Sunday, January 31, 2010

Two Links On Books And Reading

Here are two links on books and reading sent in by PGS contributor Alexander Osias. The first is An Inconvenient Truth; an excerpt:

As a writer, I owe much to reading books.

In fact, writing, for me, was a result of an accident. As a youngster, I was obsessed with art and sports. My first ever published work was for the Ateneo Grade School publication, The Eaglet, and it is something that I didn’t even pen. My best friend added my name to the credits and so my name got printed. I do have a copy of it.

In fourth year high school, I crammed one time for an essay and when I got it back it had been marked it red ink with an “F.” There was a note attached to it that said, “See the Prefect of Discipline.” Puzzled, I asked her why and she told me that there was no way that someone my age could write something like that and I must have plagiarized it. I told her that I only wrote it some 10 minutes before class and that if she verified the veracity of what I wrote she would find out that nothing was factual. I had completely fabricated everything. She changed my grade to an “A+” and I never let her forget that.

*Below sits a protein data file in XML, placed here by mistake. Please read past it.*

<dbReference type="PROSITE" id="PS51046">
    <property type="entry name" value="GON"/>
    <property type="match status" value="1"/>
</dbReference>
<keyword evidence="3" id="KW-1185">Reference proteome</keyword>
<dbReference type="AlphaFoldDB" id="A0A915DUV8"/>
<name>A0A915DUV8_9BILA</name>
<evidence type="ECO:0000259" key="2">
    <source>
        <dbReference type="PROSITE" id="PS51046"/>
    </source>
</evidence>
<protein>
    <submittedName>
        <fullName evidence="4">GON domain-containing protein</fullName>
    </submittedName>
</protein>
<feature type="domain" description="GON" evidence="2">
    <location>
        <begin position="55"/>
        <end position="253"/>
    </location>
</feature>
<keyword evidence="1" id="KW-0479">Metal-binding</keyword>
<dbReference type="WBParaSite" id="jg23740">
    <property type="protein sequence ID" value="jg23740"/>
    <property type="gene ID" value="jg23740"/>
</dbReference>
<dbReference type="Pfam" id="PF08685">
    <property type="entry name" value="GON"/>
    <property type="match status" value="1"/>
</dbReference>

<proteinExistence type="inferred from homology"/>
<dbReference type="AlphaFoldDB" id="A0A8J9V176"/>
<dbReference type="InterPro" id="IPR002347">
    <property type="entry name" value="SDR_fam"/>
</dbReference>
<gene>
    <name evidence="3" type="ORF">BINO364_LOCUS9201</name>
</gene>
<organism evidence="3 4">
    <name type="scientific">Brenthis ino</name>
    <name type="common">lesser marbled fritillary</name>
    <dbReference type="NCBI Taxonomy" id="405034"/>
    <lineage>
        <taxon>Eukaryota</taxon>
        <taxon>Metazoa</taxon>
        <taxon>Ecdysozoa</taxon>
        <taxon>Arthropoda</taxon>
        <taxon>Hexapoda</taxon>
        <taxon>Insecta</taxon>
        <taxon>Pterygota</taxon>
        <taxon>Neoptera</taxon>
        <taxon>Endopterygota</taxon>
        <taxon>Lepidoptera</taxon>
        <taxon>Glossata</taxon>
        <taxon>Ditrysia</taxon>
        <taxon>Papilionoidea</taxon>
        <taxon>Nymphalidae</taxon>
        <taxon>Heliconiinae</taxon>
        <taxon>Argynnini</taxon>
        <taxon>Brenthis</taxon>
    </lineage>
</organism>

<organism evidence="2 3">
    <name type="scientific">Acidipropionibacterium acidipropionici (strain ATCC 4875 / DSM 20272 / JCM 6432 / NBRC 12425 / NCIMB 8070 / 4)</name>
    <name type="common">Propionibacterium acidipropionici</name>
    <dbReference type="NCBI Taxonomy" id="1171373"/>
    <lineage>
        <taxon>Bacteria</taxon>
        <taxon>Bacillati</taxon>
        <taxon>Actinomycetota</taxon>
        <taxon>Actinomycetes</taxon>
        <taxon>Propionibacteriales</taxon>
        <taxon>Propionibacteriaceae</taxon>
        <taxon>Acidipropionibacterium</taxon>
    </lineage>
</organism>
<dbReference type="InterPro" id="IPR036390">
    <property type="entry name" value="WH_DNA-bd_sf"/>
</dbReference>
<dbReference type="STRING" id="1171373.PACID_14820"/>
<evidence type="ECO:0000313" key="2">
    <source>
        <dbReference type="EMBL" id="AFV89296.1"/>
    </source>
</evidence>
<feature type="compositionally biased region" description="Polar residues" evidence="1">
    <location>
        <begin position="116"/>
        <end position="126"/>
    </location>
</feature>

That was when I had inkling that I could write some.

Nowadays, because of writing I get a ton of assignments and opportunities and one of the most frequently asked questions of me is, “where did I learn to write like that?”